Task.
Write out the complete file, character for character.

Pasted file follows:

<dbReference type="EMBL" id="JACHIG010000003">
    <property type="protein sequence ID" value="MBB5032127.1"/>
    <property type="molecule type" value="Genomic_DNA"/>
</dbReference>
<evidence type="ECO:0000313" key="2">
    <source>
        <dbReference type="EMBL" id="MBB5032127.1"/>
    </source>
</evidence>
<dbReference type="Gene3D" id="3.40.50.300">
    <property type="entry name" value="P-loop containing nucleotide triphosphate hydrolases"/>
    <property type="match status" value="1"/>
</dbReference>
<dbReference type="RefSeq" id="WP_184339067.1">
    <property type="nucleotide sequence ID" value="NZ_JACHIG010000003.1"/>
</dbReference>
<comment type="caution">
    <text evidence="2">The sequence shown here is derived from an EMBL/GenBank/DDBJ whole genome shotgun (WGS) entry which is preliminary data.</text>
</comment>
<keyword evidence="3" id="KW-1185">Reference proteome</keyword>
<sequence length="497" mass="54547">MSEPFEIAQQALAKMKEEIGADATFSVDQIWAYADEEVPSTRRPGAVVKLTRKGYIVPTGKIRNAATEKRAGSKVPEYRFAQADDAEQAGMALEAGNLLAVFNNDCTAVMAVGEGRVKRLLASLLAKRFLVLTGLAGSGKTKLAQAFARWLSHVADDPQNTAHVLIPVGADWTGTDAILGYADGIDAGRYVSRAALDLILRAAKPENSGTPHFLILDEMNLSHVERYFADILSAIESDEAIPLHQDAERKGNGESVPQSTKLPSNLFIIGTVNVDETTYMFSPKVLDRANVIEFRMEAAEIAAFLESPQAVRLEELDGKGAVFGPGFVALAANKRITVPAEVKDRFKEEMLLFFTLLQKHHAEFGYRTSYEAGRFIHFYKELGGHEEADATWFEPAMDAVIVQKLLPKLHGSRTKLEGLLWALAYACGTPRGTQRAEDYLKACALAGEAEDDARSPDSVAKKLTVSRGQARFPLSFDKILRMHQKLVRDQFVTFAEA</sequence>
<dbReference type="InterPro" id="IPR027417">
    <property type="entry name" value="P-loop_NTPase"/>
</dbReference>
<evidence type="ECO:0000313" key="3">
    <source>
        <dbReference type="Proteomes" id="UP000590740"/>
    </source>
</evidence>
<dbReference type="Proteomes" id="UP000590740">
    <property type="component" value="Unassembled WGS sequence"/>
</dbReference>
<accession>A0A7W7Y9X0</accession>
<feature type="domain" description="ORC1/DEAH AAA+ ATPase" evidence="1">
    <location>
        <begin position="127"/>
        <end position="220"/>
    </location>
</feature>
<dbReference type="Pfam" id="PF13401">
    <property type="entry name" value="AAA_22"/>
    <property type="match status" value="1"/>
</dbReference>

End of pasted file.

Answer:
<dbReference type="EMBL" id="JACHIG010000003">
    <property type="protein sequence ID" value="MBB5032127.1"/>
    <property type="molecule type" value="Genomic_DNA"/>
</dbReference>
<evidence type="ECO:0000313" key="2">
    <source>
        <dbReference type="EMBL" id="MBB5032127.1"/>
    </source>
</evidence>
<dbReference type="Gene3D" id="3.40.50.300">
    <property type="entry name" value="P-loop containing nucleotide triphosphate hydrolases"/>
    <property type="match status" value="1"/>
</dbReference>
<dbReference type="RefSeq" id="WP_184339067.1">
    <property type="nucleotide sequence ID" value="NZ_JACHIG010000003.1"/>
</dbReference>
<comment type="caution">
    <text evidence="2">The sequence shown here is derived from an EMBL/GenBank/DDBJ whole genome shotgun (WGS) entry which is preliminary data.</text>
</comment>
<keyword evidence="3" id="KW-1185">Reference proteome</keyword>
<sequence length="497" mass="54547">MSEPFEIAQQALAKMKEEIGADATFSVDQIWAYADEEVPSTRRPGAVVKLTRKGYIVPTGKIRNAATEKRAGSKVPEYRFAQADDAEQAGMALEAGNLLAVFNNDCTAVMAVGEGRVKRLLASLLAKRFLVLTGLAGSGKTKLAQAFARWLSHVADDPQNTAHVLIPVGADWTGTDAILGYADGIDAGRYVSRAALDLILRAAKPENSGTPHFLILDEMNLSHVERYFADILSAIESDEAIPLHQDAERKGNGESVPQSTKLPSNLFIIGTVNVDETTYMFSPKVLDRANVIEFRMEAAEIAAFLESPQAVRLEELDGKGAVFGPGFVALAANKRITVPAEVKDRFKEEMLLFFTLLQKHHAEFGYRTSYEAGRFIHFYKELGGHEEADATWFEPAMDAVIVQKLLPKLHGSRTKLEGLLWALAYACGTPRGTQRAEDYLKACALAGEAEDDARSPDSVAKKLTVSRGQARFPLSFDKILRMHQKLVRDQFVTFAEA</sequence>
<dbReference type="InterPro" id="IPR027417">
    <property type="entry name" value="P-loop_NTPase"/>
</dbReference>
<evidence type="ECO:0000313" key="3">
    <source>
        <dbReference type="Proteomes" id="UP000590740"/>
    </source>
</evidence>
<dbReference type="Proteomes" id="UP000590740">
    <property type="component" value="Unassembled WGS sequence"/>
</dbReference>
<accession>A0A7W7Y9X0</accession>
<feature type="domain" description="ORC1/DEAH AAA+ ATPase" evidence="1">
    <location>
        <begin position="127"/>
        <end position="220"/>
    </location>
</feature>
<dbReference type="Pfam" id="PF13401">
    <property type="entry name" value="AAA_22"/>
    <property type="match status" value="1"/>
</dbReference>